What would be the recommended management approach for a patient who is symptomatically bradycardic from suspected hyperkalemia? I see a large number of potential interventions:
My inclination would be to treat the hyperkalemia first before going down the bradycardia route, however the medical directives are unclear on what the expectation is. If we do treat hyperkalemia first, how long should one allow before going down the bradycardia pathway as well? After the first calcium? After the second?
Thank you for your MedicASK question.
I can understand your confusion as to which treatment to begin with on this very dynamic and busy call. Hopefully we can help provide some insight into the best course of treatment.
Firstly, Atropine is a first-line therapy for symptomatic bradycardia in the absence of reversible causes. Atropine acts as a competitive, reversible antagonist of muscarinic receptors. In the case you are specifically asking about, since the reversible cause is known, Atropine will may have little effect, but if there is no delay created in preparing and giving it then it may be given. If patient is unstable, pacing is more appropriate. As per the Companion Document, Atropine is to be administered in the setting of sinus bradycardia, junctional bradycardia, atrial fibrillation, first degree block or second-degree block type I. Further, patients presenting in second degree type II or third-degree block may receive a single dose of atropine while preparing pacing or if pacing is unavailable or unsuccessful. If your first dose of Atropine has little-to-no effect then consider other treatments.
Secondly, if you are certain that the reason for the bradycardia is hyperkalemia then that will be the main priority in your treatment plan. Therefore, with your IV access give the Calcium Gluconate and then Ventolin. Studies show that just the simple intervention of Calcium Gluconate (sometimes Calcium Chloride in hospital) creates a reversion of the ECG to normal rhythms and the patient condition improves. As per the ACLS guidelines, prior to the use of ACLS drugs in the treatment of symptomatic bradycardia, contributing factors of the bradycardia should be explored then ruled out or corrected.
The onset of Calcium Gluconate is 1-2 minutes with peak action at 30 minutes and a duration of 20-60 minutes. Therefore, you should see Calcium Gluconate working for your patient quite rapidly. As a reminder, Calcium Gluconate is a slow push over 2-3 minutes. Studies show that it is quite evident when it does start working. Do consider the second (and possibly 3rd) dose for the patient that responds well to the first treatment if your transport time is long.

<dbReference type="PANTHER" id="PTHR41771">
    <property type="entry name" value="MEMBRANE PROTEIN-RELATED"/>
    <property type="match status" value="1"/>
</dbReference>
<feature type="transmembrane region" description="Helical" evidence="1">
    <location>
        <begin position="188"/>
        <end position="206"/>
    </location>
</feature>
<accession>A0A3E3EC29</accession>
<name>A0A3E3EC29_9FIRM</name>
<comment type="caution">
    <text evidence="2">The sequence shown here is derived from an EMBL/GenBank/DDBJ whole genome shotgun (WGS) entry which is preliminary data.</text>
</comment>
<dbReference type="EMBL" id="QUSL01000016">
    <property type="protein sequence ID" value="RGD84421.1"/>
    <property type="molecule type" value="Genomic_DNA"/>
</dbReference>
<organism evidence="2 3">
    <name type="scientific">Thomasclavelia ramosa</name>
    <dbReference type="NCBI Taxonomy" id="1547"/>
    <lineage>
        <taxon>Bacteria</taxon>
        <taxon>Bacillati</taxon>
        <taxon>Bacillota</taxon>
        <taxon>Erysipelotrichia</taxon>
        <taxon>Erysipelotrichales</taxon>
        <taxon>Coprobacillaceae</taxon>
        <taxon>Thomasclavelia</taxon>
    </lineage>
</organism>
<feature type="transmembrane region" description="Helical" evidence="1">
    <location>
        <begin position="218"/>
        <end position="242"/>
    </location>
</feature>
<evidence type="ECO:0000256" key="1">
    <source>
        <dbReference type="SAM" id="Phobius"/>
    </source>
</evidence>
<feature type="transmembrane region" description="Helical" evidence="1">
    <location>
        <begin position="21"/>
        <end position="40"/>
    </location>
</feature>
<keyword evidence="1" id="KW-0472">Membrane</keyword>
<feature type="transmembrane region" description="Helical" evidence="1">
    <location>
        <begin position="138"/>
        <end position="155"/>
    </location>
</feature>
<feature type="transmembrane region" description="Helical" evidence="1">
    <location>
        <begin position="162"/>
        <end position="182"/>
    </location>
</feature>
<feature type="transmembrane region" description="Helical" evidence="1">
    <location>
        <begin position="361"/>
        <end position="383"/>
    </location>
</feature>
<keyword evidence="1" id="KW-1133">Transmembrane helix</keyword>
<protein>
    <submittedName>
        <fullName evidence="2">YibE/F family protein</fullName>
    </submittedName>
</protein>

Pacing is most appropriate for the patient that is unstable. If you know the cause, and your patient remains stable, best practice would be to try and reverse that. Studies have shown that external pacing could be avoided by treating the underlying cause of the bradycardia, hyperkalemia in this case. If the patient is extremely unstable then pacing is more prudent earlier in the algorithm as mentioned in the Companion Document, “Transcutaneous pacing should not be delayed to initiate IV access if the patient is unstable”. Once stabilized then further treatments, including Calcium Gluconate and Ventolin can be initiated.
Therefore, if we were to list the order in which each treatment should be carried out for a hyperkalemic bradycardic patient it would ideally be:
Atropine (if no delay is created in giving it) with fluid bolus (if appropriate)
TCP (if patient condition deteriorates significantly, or earlier in the algorithm if patient condition unstable)
I would also like to highlight that bradycardia due to hyperkalemia is not a common etiology. But if it were, as a review, you would possibly see peaked T waves, loss of P waves, broadened or broadening QRS complexes or even an ECG that resembles a sine wave. The patients you would most commonly see this in include:
Renal failure or an acute kidney injury
Are on dialysis
Taking potassium-sparing diuretics or certain herbal supplements
Type 1 diabetics
We hope this helps! Thank you for this challenging MedicASK question! Have a great next shift!
McLendon K, Preuss CV. Atropine. [Updated 2022 Mar 13]. In: StatPearls [Internet]. Treasure Island (FL): StatPearls Publishing; 2022 Jan-. Available from: https://www.ncbi.nlm.nih.gov/books/NBK470551/
ALS PCS: https://www.rppeo.ca/component/rsfiles/download-file/files.html?path=MOHCommunications%255CMedicalDirectives%255CALS_PCS_v4.9.pdf&Itemid=4487
Companion Document: https://www.rppeo.ca/component/rsfiles/download-file/files.html?path=MOHCommunications%255CMedicalDirectives%255CESC_Companion_Document_v4.9_final_v13_Jan_25_2022.pdf&Itemid=4487
ACLS drugs for Bradycardia | ACLS-Algorithms.com|https://acls-algorithms.com/acls-drugs/bradycardia/]
Cecconi A, Franco Díez E, Gómez de Diego JJ, et al. ECG in severe hyperkalaemia: pacemaker doesn't matter so much. Heart Asia 2014; 6: 46-47. doi: 10.1136/heartasia-2013-010384 http://dx.doi.org/10.1136/heartasia-2013-010384
Schiraldi F, Guiotto G, Paladino F. Hyperkalemia induced failure of pacemaker capture and sensing. Resuscitation. 2008 Oct;79(1):161-4. doi: 10.1016/j.resuscitation.2008.04.023. Epub 2008 Jul 9. PMID: 18617317.
BRASH SYNDROME: BRADYCARDIA, RENAL FAILURE, AV BLOCKADE, SHOCK,
AND HYPERKALEMIA. https://www.jem-journal.com/article/S0736-4679(20)30399-1/pdf